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Scraping the bottom of the TV barrel

By ERIC DEGGANS, Times TV Critic

© St. Petersburg Times
published July 10, 2002


The dog days of summer are never a pretty time for network TV; once a wasteland of reruns and "burn off" episodes of already canceled series, it's now a haven for cheapie reality TV shows calibrated to draw young eyeballs, and gussied up news specials.

There's a word for this: pandering.

And there are no two shows this summer that will embody that trend better than CBS's Big Brother 3, which starts at 9 tonight on WTSP-Ch. 10 (it also airs at 8 p.m. Thursdays and Saturdays) and Fox's newsmagazine The Pulse, which debuts at 9 p.m. Thursday on WTVT-Ch. 13.

In Big Brother's case, that means hiring an award-winning documentarian (Scared Straight's Arnold Shapiro) to turn cabin fever into a game show.

The drill is familiar: Twelve strangers move into a makeshift house on a CBS studio lot crammed with 38 cameras and 62 microphones, surrendering their privacy for a chance to win $500,000 and a brief burst of fame.

Like last year, "houseguests" will vote one person out each Thursday. Early Show newsreader Julie Chen also hosts the show a third time. (Despite a casting call at the Ice Palace in March, there are no Floridians in the house this time.)

Big Brother entertains only when the "houseguests" are self-destructing, as when Justin Sebik held a knife to the throat of Krista Stegall last year. (She's now suing CBS, saying they should have known of Sebik's previous arrests for assault.)

Both previous Big Brother installments have been roundly criticized as demeaning, pointless television. But they also drew young viewers.

On Thursday, The Pulse will try exporting the Fox News Channel formula to primetime, showcasing Shepard Smith, Bill O'Reilly and Geraldo Rivera.

The debut will feature Rivera's report on smuggling illegal immigrants of Middle Eastern descent into the U.S. from Mexico (presumably for terror activity). An O'Reilly segment dubbed "Guess Who's Annoying Me Now?" centers on the guy who sued to remove "under God" from the Pledge of Allegiance.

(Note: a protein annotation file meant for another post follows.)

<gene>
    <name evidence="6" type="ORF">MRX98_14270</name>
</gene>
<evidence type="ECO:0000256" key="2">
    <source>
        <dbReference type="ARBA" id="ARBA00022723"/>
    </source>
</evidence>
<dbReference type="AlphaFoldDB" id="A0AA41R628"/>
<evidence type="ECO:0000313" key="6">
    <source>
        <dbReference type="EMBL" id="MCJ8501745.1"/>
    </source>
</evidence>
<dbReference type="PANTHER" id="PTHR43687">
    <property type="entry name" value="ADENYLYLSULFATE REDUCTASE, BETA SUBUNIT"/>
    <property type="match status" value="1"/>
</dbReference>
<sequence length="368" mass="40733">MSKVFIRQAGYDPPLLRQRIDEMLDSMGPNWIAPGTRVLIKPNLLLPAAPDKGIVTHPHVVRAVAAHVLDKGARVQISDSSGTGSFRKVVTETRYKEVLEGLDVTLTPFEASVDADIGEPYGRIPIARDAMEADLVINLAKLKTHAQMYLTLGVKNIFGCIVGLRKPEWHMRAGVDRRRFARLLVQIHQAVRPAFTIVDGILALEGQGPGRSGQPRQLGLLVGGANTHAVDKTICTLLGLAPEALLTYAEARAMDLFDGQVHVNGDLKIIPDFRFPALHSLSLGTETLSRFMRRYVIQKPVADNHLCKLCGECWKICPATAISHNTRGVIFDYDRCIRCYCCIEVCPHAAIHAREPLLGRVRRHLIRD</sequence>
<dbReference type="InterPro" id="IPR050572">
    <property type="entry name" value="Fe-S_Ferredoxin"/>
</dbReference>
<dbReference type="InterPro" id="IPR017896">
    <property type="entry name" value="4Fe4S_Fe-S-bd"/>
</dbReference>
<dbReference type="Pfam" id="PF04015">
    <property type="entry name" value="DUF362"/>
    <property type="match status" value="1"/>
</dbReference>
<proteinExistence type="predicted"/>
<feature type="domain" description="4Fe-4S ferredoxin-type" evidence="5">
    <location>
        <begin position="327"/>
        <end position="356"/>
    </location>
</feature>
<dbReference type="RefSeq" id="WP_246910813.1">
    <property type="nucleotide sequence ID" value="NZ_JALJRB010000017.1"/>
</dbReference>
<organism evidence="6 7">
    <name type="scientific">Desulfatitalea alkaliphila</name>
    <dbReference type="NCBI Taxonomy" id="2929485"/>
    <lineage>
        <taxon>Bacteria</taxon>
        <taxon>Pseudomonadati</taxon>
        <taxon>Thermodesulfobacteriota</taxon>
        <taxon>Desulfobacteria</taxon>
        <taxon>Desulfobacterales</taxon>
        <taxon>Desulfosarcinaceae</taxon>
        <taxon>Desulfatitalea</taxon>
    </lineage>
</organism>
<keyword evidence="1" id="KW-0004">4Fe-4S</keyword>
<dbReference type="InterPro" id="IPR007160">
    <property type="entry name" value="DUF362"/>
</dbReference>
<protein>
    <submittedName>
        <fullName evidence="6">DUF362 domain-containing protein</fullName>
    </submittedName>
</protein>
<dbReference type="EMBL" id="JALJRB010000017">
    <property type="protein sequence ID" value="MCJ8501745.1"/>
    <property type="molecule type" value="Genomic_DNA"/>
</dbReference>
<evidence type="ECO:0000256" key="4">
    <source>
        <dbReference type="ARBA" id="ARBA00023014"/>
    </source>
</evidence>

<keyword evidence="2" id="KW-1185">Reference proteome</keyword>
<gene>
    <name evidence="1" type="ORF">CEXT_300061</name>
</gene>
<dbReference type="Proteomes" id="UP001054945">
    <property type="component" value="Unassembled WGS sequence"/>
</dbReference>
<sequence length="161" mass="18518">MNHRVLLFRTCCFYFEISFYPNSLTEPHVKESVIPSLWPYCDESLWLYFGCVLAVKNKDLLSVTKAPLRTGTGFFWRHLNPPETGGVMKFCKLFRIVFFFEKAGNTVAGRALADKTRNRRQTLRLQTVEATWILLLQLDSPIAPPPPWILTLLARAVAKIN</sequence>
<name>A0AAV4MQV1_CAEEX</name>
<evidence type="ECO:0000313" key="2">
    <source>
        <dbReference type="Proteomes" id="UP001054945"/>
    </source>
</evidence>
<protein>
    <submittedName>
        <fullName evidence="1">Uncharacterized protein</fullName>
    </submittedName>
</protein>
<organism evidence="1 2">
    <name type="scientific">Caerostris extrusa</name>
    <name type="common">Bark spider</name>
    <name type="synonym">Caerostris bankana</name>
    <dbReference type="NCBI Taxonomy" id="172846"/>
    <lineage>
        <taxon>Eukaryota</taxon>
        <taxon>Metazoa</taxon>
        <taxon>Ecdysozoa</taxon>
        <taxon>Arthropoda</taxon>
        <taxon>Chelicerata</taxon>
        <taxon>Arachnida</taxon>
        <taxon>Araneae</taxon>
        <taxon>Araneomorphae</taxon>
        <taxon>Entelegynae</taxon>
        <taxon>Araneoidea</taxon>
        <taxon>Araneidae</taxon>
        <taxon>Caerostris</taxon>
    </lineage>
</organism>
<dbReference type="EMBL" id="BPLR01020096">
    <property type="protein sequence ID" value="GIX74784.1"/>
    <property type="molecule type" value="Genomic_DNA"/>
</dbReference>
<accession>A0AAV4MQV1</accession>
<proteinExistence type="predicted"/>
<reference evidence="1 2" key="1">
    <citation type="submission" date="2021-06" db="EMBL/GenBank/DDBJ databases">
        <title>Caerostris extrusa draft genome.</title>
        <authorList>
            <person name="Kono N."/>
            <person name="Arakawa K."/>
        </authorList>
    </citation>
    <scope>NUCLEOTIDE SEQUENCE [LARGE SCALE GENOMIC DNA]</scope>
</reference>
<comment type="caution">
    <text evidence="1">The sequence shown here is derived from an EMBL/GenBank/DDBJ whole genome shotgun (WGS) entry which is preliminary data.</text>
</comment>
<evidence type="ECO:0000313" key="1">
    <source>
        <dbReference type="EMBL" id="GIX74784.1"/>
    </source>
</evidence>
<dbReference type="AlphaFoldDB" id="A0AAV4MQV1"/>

Review copies of the show were not provided to critics.

But Fox News Channel already has effectively targeted conservative news viewers with a mix of right-leaning commentary and splashy reports targeted squarely at the Rush Limbaugh demographic.

Strange as it seems for the network of Temptation Island, The Pulse will likely bring that formula to network television, telling targeted viewers what they want to hear.

* * *

It was an inspired idea to kick off Nightline's half-hour interview show, Up Close: Since ABC flirted with hiring David Letterman to take Nightline's spot earlier this year, why not get Letterman as their first inteviewee?

So why was Monday's conversation between host Ted Koppel and Letterman so boring?

I don't blame Letterman, a guarded man who generally avoids press interviews. (Monday's tete-a-tete was Letterman's first TV interview in six years).

I blame Koppel.

First, he failed to follow up on interesting points. Letterman, in describing overtures from ABC executives, talked about "phone calls from people in Paris and gifts from children of executives."

Huh? Letterman could have been joking, but if he wasn't, who were these kids? Why didn't Koppel ask about it?

Second, if Letterman respects Koppel so much, why was he was entertaining an offer that would have meant the death of Nightline? Again, Koppel didn't ask.

Most of all, I blame Koppel for skirting the real question: Was Letterman ever really serious about leaving, or did he just use ABC's interest to sweeten his CBS deal? (Even without prodding, Letterman did say, "in practical terms, I don't think I could ever make that move." But Koppel didn't probe further.)

It's as if, after tweaking ABC executives by getting Letterman on his show, Koppel stopped short of actually making the interview worthwhile.

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